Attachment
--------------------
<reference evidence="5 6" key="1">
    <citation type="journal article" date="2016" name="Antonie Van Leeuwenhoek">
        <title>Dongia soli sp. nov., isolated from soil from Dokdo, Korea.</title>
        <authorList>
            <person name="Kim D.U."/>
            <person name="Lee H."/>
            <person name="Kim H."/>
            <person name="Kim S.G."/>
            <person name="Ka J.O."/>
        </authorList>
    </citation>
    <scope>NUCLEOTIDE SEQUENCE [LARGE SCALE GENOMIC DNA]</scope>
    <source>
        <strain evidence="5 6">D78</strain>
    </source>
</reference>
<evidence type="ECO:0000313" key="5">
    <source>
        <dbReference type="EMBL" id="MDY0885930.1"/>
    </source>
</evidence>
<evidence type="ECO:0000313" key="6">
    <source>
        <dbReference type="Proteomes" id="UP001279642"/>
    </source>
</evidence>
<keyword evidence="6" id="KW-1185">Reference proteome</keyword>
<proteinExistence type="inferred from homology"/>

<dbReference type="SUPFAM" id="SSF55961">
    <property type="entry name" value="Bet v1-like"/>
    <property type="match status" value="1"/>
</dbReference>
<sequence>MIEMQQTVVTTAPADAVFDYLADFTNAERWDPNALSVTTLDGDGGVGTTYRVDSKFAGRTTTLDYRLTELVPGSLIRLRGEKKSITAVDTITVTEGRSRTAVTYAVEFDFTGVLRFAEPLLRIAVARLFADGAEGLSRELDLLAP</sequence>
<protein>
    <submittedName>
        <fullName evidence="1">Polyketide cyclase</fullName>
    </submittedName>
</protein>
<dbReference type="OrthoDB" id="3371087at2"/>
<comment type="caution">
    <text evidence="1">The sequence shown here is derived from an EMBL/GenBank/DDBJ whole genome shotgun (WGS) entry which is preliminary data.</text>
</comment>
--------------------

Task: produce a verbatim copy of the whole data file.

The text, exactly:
<reference evidence="5 6" key="1">
    <citation type="journal article" date="2016" name="Antonie Van Leeuwenhoek">
        <title>Dongia soli sp. nov., isolated from soil from Dokdo, Korea.</title>
        <authorList>
            <person name="Kim D.U."/>
            <person name="Lee H."/>
            <person name="Kim H."/>
            <person name="Kim S.G."/>
            <person name="Ka J.O."/>
        </authorList>
    </citation>
    <scope>NUCLEOTIDE SEQUENCE [LARGE SCALE GENOMIC DNA]</scope>
    <source>
        <strain evidence="5 6">D78</strain>
    </source>
</reference>
<evidence type="ECO:0000313" key="5">
    <source>
        <dbReference type="EMBL" id="MDY0885930.1"/>
    </source>
</evidence>
<evidence type="ECO:0000313" key="6">
    <source>
        <dbReference type="Proteomes" id="UP001279642"/>
    </source>
</evidence>
<keyword evidence="6" id="KW-1185">Reference proteome</keyword>
<proteinExistence type="inferred from homology"/>

<dbReference type="SUPFAM" id="SSF55961">
    <property type="entry name" value="Bet v1-like"/>
    <property type="match status" value="1"/>
</dbReference>
<sequence>MIEMQQTVVTTAPADAVFDYLADFTNAERWDPNALSVTTLDGDGGVGTTYRVDSKFAGRTTTLDYRLTELVPGSLIRLRGEKKSITAVDTITVTEGRSRTAVTYAVEFDFTGVLRFAEPLLRIAVARLFADGAEGLSRELDLLAP</sequence>
<protein>
    <submittedName>
        <fullName evidence="1">Polyketide cyclase</fullName>
    </submittedName>
</protein>
<dbReference type="OrthoDB" id="3371087at2"/>
<comment type="caution">
    <text evidence="1">The sequence shown here is derived from an EMBL/GenBank/DDBJ whole genome shotgun (WGS) entry which is preliminary data.</text>
</comment>